Fri 20 Jan 2017
Many of you will already be aware of the Government’s announcement last October about their intention to abolish the fees charged to tenants throughout the rental process.
However, little information has been provided by them as yet in terms of how they intend this to work and when they expect it to come into force.
As usual, the unscrupulous practices of a few “shark” letting agents overcharging prospective tenants whilst effectively in a captive market, have focussed the Government on the level of fees being charged to tenants. If someone wishes to rent a particular property, they must work to the rules of the managing agent, regardless of the charges in order to move into it. To this extent, I fully endorse a review of the industry’s charges and to cap these to make it fairer to the tenant.
However, to charge the tenant no fees at all would undoubtedly bring uncertainty to the letting process with tenants having to make no personal financial commitment at all. What will prevent a prospective tenant from changing their mind at the last minute and cancelling their application? Applicants could apply for a tenancy either knowing they may fail referencing; or they might apply for more than one tenancy at a time without impunity. And who will pay for the referencing and work which has already been carried out by the agent then?
An arbitrary ban of all tenant fees would significantly reduce the income to the letting agent. If this were to happen, agents would quite simply be unable to operate. As David Cox says, “Outside of the industry it's probably fair to say that there is little understanding of what a lettings agent actually does to warrant charging fees to tenants. This is why it's important even now to explain how the costs are accounted for and what tenants are being charged for.” Agents would not be able to deliver the same service and reduce their costs to this level, so the lost income would have to be replenished in other ways. This could be through increased rents across the entire market and potentially increased costs to the landlord.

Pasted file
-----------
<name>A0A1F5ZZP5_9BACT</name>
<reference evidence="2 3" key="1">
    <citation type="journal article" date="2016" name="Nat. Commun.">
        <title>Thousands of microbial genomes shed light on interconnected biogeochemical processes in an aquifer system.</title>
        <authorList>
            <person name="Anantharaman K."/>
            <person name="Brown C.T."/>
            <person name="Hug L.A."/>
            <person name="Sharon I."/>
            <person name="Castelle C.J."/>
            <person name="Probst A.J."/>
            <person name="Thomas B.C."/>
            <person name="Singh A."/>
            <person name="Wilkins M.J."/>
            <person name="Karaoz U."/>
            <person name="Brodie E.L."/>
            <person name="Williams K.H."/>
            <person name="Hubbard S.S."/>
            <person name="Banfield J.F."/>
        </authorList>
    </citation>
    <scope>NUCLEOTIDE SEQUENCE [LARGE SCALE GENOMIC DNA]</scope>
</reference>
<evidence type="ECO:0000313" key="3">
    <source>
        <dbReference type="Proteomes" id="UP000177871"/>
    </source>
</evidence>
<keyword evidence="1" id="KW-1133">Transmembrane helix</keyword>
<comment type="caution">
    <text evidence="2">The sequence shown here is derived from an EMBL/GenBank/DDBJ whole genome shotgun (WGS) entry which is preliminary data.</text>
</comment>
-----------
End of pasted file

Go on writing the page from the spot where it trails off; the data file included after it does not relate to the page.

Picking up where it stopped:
As members of ARLA, we get to hear first-hand what they are doing to lobby the Government about this important topic. Just yesterday, ARLA Managing Director, David Cox has contacted us with updates on the debate which took place in the House of Lords yesterday morning. During this debate, Baroness Grender (who introduced the Renters’ Rights Bill) asked what steps were being taken to implement the ban on lettings fees. She was advised the Government was committed to introducing this legislation as soon as possible and a consultation is planned for March/April. This consultation will consider the views of property agents, landlords, tenants and other stakeholders and impact assessments will be conducted.
Baroness Grender believes upfront, renewal and exit fees should all be included in the ban. The Minister replying confirmed the consultation will need to be very thorough to ensure the Government “get it right” but agreed with the “general thrust” of what she was saying.
ARLA is preparing its own impact assessment of the ban, based upon its own industry knowledge and the results of a recent member’s survey.
We will be writing to the Government detailing how we believe such a ban would impact not just our own agency, but the private rented sector as a whole.
We would encourage all landlords to lobby their local MP’s as soon as possible. To contact your local MP, please go to Link
Howland Jones will continue to monitor progress in this matter and we will provide further updates as they happen.
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